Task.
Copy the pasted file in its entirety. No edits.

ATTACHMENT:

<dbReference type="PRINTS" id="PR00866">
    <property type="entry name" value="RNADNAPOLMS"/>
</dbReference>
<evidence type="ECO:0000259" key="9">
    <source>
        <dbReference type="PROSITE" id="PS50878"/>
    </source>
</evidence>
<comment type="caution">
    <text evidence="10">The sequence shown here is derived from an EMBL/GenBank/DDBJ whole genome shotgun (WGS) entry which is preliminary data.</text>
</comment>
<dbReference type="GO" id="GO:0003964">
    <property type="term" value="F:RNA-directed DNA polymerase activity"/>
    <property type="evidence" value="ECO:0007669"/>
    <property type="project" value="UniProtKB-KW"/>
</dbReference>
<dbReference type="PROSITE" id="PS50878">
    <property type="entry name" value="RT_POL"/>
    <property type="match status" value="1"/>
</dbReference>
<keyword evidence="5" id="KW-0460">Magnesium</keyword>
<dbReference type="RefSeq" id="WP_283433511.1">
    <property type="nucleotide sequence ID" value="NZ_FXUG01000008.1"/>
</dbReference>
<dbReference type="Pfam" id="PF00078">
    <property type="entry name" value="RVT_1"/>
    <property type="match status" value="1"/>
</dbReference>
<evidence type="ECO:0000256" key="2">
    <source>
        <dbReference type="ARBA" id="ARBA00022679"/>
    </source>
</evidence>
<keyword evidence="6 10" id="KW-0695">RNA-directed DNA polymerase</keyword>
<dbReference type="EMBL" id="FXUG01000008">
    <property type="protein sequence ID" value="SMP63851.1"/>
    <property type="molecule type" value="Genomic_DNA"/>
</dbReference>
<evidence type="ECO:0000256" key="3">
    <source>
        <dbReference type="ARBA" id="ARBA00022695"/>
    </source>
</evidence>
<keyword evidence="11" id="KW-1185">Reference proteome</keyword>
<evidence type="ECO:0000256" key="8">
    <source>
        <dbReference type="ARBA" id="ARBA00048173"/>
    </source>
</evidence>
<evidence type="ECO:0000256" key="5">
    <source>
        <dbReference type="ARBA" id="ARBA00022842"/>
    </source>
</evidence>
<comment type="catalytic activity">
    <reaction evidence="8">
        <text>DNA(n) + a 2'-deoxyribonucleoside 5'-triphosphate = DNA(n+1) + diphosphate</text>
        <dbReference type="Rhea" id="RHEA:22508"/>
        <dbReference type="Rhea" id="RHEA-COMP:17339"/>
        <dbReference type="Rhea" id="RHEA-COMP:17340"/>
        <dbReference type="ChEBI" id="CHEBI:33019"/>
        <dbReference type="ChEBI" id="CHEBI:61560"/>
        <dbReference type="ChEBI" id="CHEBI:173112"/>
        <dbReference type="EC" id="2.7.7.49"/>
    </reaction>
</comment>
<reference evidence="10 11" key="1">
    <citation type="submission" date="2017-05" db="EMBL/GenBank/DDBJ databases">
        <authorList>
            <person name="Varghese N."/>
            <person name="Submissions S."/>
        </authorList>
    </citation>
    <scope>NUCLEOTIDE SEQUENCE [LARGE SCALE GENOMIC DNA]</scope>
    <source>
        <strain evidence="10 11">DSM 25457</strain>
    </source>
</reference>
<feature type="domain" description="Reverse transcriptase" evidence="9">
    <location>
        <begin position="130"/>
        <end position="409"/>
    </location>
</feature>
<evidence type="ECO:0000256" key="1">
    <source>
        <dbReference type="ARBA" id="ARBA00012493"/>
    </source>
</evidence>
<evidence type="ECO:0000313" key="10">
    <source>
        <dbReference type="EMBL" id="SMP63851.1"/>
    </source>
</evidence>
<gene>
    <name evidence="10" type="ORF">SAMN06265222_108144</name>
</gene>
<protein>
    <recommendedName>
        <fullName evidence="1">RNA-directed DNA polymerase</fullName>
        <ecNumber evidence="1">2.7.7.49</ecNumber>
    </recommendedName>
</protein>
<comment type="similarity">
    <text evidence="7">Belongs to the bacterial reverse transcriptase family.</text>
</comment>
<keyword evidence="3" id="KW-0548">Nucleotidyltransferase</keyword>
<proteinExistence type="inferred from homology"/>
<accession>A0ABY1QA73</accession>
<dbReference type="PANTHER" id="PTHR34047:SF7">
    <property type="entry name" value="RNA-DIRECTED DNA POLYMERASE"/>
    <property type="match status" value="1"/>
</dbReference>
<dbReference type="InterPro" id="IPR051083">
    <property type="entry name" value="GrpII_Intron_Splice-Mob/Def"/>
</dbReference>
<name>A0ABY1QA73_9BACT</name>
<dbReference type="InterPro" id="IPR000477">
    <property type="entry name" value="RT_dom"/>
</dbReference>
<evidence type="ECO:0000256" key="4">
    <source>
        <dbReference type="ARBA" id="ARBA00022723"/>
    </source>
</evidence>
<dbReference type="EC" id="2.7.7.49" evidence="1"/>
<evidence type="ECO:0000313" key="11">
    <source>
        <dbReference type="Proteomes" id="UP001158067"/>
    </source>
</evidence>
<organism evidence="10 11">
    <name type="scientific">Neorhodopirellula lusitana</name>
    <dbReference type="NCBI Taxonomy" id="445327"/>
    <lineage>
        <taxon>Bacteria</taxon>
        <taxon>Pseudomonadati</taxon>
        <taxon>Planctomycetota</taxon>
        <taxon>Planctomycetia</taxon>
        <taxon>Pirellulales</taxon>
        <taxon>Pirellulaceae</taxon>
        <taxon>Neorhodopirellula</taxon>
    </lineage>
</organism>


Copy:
<dbReference type="PRINTS" id="PR00866">
    <property type="entry name" value="RNADNAPOLMS"/>
</dbReference>
<evidence type="ECO:0000259" key="9">
    <source>
        <dbReference type="PROSITE" id="PS50878"/>
    </source>
</evidence>
<comment type="caution">
    <text evidence="10">The sequence shown here is derived from an EMBL/GenBank/DDBJ whole genome shotgun (WGS) entry which is preliminary data.</text>
</comment>
<dbReference type="GO" id="GO:0003964">
    <property type="term" value="F:RNA-directed DNA polymerase activity"/>
    <property type="evidence" value="ECO:0007669"/>
    <property type="project" value="UniProtKB-KW"/>
</dbReference>
<dbReference type="PROSITE" id="PS50878">
    <property type="entry name" value="RT_POL"/>
    <property type="match status" value="1"/>
</dbReference>
<keyword evidence="5" id="KW-0460">Magnesium</keyword>
<dbReference type="RefSeq" id="WP_283433511.1">
    <property type="nucleotide sequence ID" value="NZ_FXUG01000008.1"/>
</dbReference>
<dbReference type="Pfam" id="PF00078">
    <property type="entry name" value="RVT_1"/>
    <property type="match status" value="1"/>
</dbReference>
<evidence type="ECO:0000256" key="2">
    <source>
        <dbReference type="ARBA" id="ARBA00022679"/>
    </source>
</evidence>
<keyword evidence="6 10" id="KW-0695">RNA-directed DNA polymerase</keyword>
<dbReference type="EMBL" id="FXUG01000008">
    <property type="protein sequence ID" value="SMP63851.1"/>
    <property type="molecule type" value="Genomic_DNA"/>
</dbReference>
<evidence type="ECO:0000256" key="3">
    <source>
        <dbReference type="ARBA" id="ARBA00022695"/>
    </source>
</evidence>
<keyword evidence="11" id="KW-1185">Reference proteome</keyword>
<evidence type="ECO:0000256" key="8">
    <source>
        <dbReference type="ARBA" id="ARBA00048173"/>
    </source>
</evidence>
<evidence type="ECO:0000256" key="5">
    <source>
        <dbReference type="ARBA" id="ARBA00022842"/>
    </source>
</evidence>
<comment type="catalytic activity">
    <reaction evidence="8">
        <text>DNA(n) + a 2'-deoxyribonucleoside 5'-triphosphate = DNA(n+1) + diphosphate</text>
        <dbReference type="Rhea" id="RHEA:22508"/>
        <dbReference type="Rhea" id="RHEA-COMP:17339"/>
        <dbReference type="Rhea" id="RHEA-COMP:17340"/>
        <dbReference type="ChEBI" id="CHEBI:33019"/>
        <dbReference type="ChEBI" id="CHEBI:61560"/>
        <dbReference type="ChEBI" id="CHEBI:173112"/>
        <dbReference type="EC" id="2.7.7.49"/>
    </reaction>
</comment>
<reference evidence="10 11" key="1">
    <citation type="submission" date="2017-05" db="EMBL/GenBank/DDBJ databases">
        <authorList>
            <person name="Varghese N."/>
            <person name="Submissions S."/>
        </authorList>
    </citation>
    <scope>NUCLEOTIDE SEQUENCE [LARGE SCALE GENOMIC DNA]</scope>
    <source>
        <strain evidence="10 11">DSM 25457</strain>
    </source>
</reference>
<feature type="domain" description="Reverse transcriptase" evidence="9">
    <location>
        <begin position="130"/>
        <end position="409"/>
    </location>
</feature>
<evidence type="ECO:0000256" key="1">
    <source>
        <dbReference type="ARBA" id="ARBA00012493"/>
    </source>
</evidence>
<evidence type="ECO:0000313" key="10">
    <source>
        <dbReference type="EMBL" id="SMP63851.1"/>
    </source>
</evidence>
<gene>
    <name evidence="10" type="ORF">SAMN06265222_108144</name>
</gene>
<protein>
    <recommendedName>
        <fullName evidence="1">RNA-directed DNA polymerase</fullName>
        <ecNumber evidence="1">2.7.7.49</ecNumber>
    </recommendedName>
</protein>
<comment type="similarity">
    <text evidence="7">Belongs to the bacterial reverse transcriptase family.</text>
</comment>
<keyword evidence="3" id="KW-0548">Nucleotidyltransferase</keyword>
<proteinExistence type="inferred from homology"/>
<accession>A0ABY1QA73</accession>
<dbReference type="PANTHER" id="PTHR34047:SF7">
    <property type="entry name" value="RNA-DIRECTED DNA POLYMERASE"/>
    <property type="match status" value="1"/>
</dbReference>
<dbReference type="InterPro" id="IPR051083">
    <property type="entry name" value="GrpII_Intron_Splice-Mob/Def"/>
</dbReference>
<name>A0ABY1QA73_9BACT</name>
<dbReference type="InterPro" id="IPR000477">
    <property type="entry name" value="RT_dom"/>
</dbReference>
<evidence type="ECO:0000256" key="4">
    <source>
        <dbReference type="ARBA" id="ARBA00022723"/>
    </source>
</evidence>
<dbReference type="EC" id="2.7.7.49" evidence="1"/>
<evidence type="ECO:0000313" key="11">
    <source>
        <dbReference type="Proteomes" id="UP001158067"/>
    </source>
</evidence>
<organism evidence="10 11">
    <name type="scientific">Neorhodopirellula lusitana</name>
    <dbReference type="NCBI Taxonomy" id="445327"/>
    <lineage>
        <taxon>Bacteria</taxon>
        <taxon>Pseudomonadati</taxon>
        <taxon>Planctomycetota</taxon>
        <taxon>Planctomycetia</taxon>
        <taxon>Pirellulales</taxon>
        <taxon>Pirellulaceae</taxon>
        <taxon>Neorhodopirellula</taxon>
    </lineage>
</organism>